16 Reasons Retirees Should Avoid Florida (Not Because of Too Much Sunshine)

Steve Cummings

Florida retiree

When you hear “retirement,” does your mind instantly wander to sunny Florida, with its endless beaches and warm winters? 

Well, hold that thought!

Before you start packing your sunscreen and flip-flops, we have some insider info that might make you reconsider. 

From unexpected financial pitfalls to some rather surprising lifestyle adjustments, we're exploring 13 reasons why retirees might want to think twice about making the Sunshine State their forever home.

1. High Humidity Leading to Health Issues

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Florida's high humidity isn't just about feeling sticky. It can be bad for your health, especially as you age.

The heavy air makes it harder to breathe, the dampness of the air is leading to problems like asthma or worsening arthritis due s, mold loves humid conditions, which isn't great if you're allergic or have respiratory issues. So, while the warmth might sound nice, the air itself can be a real challenge.

2. Lots of Sweating

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Florida is known for being sunny and warm most of the year, but it has some complications. Since Florida is surrounded by water with lakes, oceans, rivers, and ponds, the heat creates a lot of humidity, and that just means lots of sweating. Many people do not like to sweat. It feels icky, you get sticky, and you need to shower more often. So, if you are opposed to being sweaty all the time, you may want to find a drier climate like Arizona. 

3. Risk of Natural Disasters, Especially Hurricanes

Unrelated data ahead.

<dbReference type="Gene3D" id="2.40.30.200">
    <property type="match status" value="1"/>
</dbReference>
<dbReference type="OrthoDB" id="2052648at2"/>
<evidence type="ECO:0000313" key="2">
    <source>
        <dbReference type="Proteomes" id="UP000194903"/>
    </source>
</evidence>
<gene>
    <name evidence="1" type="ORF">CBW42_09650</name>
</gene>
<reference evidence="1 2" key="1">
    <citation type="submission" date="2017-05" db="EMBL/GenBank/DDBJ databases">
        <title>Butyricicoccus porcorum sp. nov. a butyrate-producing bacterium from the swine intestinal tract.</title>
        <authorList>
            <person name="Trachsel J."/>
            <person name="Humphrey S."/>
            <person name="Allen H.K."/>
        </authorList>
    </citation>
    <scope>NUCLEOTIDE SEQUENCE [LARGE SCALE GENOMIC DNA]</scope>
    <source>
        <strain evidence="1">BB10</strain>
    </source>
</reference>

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Living in Florida means you're more likely to face hurricanes. These powerful storms can be scary and cause a lot of damage to homes and communities.

Every year, from June to November, there's a chance that a hurricane could hit, forcing you to evacuate or deal with repairs afterward.

It's not just about the storm itself but also about preparing for it and cleaning up after it, which can be challenging, especially for retirees.

4. High Homeowner's Insurance Premiums

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Because Florida has a high risk of hurricanes, insurance companies charge more for homeowner's insurance to cover potential damages. Hurricane insurance adds to that, making Florida the highest homeowner's insurance in the nation. The two largest private insurance companies, Castle Key and Amica, have applied to raise their premiums by over 50%

With many insurance companies already leaving the state, it is hard to see prices decreasing with less competition. Insurance companies are also being hit by natural disasters such as hurricanes, tornadoes, and hail storms.

This means if you own a home in Florida, you'll likely pay a lot more for insurance than elsewhere.It's like paying extra every month just in case something terrible happens. For retirees on a fixed income, this additional cost can make a living in Florida more expensive than expected.

5. Overcrowded Senior Living Facilities

Old Man stressed looking at computer seeing bills.